Thursday, 7 June 2012

#168 Bretus - In Onirica

In Onirica is the promising debut full-length by Italian doom-metal outfit Bretus. I'd not heard of the band until they sent me a download of the album and asked me to review it, and, today, about a month later, I've gotten round to reviewing it. From the very onset of the music, it became apparent that the band are a force to be reckoned with.

Sound wise, Bretus seem to sit on the line between being bluesy, psychedelic and "stoner" doom and something more epic and traditional. Crushing and head-nodding, but also imbued with a thoroughly clean feeling, with tones which are murky, but also have a wide open and clear-headed. The kind of doom which you don't have to take any drugs to fully enjoy.  The production of the album, especially, is extremely agreeable, sounding very, very natural and really bringing everything together in the most wholesome way possible - to be vague, the production is simply nice, certainly ticking all of the boxes for what I look for in production - the guitars sound organic, clear, but also pleasingly enveloping, in that quintessentially doomy way, and the drums sound fresh and un-tampered with. The songs are solidly written, with massive riffs which are very much larger than life, memorable and often very well written. The whole album feels like that; solid, professional, and very much a cohesive, complete sounding work.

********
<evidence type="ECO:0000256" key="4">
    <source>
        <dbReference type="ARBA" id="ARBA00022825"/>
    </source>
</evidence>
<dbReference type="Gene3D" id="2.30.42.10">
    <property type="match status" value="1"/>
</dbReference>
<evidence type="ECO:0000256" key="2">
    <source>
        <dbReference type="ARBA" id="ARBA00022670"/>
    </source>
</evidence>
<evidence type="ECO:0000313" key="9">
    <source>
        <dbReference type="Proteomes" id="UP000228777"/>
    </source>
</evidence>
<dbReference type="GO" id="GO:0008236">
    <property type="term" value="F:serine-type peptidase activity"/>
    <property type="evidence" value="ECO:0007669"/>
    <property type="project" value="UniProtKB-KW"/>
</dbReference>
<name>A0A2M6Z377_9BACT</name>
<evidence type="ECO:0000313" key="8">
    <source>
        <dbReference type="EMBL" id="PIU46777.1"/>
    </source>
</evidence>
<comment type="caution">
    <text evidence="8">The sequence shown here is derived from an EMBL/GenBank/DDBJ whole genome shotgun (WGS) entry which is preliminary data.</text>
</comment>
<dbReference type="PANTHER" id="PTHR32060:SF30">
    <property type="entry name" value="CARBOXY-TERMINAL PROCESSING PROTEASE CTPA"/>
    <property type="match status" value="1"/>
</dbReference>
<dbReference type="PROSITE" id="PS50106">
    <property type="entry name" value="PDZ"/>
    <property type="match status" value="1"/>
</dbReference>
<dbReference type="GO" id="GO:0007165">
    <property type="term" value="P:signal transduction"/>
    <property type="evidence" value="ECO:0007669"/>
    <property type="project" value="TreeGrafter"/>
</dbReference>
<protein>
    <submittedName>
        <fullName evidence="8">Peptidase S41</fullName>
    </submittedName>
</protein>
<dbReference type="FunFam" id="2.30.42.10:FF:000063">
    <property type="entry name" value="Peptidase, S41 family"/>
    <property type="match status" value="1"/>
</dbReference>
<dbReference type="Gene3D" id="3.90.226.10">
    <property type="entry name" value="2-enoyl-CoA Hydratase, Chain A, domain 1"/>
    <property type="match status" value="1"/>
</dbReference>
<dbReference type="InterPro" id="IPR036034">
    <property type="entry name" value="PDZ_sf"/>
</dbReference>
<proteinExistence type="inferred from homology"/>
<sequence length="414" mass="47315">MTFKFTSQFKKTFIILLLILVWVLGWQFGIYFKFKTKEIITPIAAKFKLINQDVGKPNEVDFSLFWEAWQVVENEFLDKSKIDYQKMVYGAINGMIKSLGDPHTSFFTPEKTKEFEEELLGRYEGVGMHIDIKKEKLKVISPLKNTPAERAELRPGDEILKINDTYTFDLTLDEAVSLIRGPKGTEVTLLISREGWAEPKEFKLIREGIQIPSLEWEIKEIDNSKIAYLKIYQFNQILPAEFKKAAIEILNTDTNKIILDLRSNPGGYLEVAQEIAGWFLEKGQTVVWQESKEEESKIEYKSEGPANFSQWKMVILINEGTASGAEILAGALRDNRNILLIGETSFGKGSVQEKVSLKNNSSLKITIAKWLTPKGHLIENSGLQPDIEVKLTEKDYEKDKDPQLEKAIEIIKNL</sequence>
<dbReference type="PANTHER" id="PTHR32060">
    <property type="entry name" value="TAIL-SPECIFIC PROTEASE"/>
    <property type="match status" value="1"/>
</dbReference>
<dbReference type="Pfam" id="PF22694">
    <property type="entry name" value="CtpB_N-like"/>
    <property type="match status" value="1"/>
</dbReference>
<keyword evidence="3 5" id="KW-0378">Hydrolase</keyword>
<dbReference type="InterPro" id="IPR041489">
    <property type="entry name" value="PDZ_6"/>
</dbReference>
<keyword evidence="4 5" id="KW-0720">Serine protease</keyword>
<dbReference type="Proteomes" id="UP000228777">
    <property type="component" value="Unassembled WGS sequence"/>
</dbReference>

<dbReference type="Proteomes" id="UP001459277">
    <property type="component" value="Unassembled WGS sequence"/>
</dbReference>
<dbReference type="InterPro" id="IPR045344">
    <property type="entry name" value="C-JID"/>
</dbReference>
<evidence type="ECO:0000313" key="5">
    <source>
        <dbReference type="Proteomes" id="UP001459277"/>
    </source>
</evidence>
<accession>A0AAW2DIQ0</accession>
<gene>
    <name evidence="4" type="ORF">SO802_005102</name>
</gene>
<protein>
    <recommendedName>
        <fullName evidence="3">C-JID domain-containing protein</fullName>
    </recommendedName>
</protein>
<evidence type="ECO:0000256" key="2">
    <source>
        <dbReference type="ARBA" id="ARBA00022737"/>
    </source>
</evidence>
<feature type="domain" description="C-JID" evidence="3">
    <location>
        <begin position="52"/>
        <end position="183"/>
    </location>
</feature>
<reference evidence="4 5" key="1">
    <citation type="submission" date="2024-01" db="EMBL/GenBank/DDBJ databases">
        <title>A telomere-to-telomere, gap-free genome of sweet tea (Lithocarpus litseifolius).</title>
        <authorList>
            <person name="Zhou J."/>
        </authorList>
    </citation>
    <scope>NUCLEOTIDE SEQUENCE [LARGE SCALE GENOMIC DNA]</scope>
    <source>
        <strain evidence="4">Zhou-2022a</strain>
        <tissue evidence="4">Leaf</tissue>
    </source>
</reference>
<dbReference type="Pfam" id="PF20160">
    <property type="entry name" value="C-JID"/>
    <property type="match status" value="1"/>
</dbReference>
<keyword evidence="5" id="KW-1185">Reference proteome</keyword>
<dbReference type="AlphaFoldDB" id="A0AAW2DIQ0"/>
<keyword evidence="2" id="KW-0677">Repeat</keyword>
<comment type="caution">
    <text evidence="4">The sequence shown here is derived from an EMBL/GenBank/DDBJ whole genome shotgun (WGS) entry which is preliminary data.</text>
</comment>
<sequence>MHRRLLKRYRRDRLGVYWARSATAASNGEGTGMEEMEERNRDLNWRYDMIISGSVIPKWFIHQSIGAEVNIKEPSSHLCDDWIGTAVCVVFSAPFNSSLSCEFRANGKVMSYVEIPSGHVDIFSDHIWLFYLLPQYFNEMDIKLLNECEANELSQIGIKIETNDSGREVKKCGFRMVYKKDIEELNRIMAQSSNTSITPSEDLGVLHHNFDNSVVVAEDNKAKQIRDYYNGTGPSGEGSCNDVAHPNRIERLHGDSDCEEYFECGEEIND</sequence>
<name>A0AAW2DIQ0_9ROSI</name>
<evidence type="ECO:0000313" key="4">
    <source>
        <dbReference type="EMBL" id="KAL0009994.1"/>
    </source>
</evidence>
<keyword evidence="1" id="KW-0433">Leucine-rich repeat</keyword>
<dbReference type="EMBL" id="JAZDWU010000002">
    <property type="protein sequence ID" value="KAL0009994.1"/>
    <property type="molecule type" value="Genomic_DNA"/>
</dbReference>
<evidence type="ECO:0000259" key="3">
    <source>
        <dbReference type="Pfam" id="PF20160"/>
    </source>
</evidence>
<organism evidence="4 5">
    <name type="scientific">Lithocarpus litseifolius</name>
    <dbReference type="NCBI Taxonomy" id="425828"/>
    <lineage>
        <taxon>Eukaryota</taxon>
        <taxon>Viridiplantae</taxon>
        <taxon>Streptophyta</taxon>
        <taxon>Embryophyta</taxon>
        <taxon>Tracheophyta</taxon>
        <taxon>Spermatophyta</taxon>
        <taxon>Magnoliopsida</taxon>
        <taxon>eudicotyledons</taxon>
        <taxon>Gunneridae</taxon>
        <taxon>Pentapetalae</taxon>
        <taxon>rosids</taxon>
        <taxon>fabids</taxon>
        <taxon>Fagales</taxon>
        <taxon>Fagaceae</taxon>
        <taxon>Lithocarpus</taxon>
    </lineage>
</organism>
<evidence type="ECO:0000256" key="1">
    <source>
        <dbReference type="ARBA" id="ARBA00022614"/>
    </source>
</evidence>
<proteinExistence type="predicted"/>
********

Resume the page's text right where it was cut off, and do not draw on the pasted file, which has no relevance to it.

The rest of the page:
The album isn't entirely mono-stylistic however, and there's definitely enough diversity and experimentation to keep the album interesting and engaging. While consistent, the songs also journey through a fairly interesting range of experimentation, with twists of many styles here and there; acoustic sections, and darker, almost occult sounding parts which differ from the albums typically epic, somewhat light sound. The occasional more energetic, higher-tempo material also kept my attention, and certainly gave the album an injection of force and movement. The album also shows plenty of imagination, with songs like the closing instrumental "Black Sheep", aptly named for sticking out from the rest, bordering on the insane, with all manner of keyboard work, tempos and styles mashed into one splendidly mind-boggling track. The vocals, throughout the album, have an epic, melodic egde, but also possess a toughness which keeps the music a little rough around the edges, to good effect - Bretus may have made an epic doom album, but it's definitely not over-the-top, at least, not in a bad way.

I'm impressed by Bretus, and I can safely say I recommend their music to anyone who likes doom in all it's forms. In Onirica is a solid, very complete sounding album, and is fantastically well-rounded. If the band can keep up the quality of this release, they will achieve great things.

This is an 8/10.

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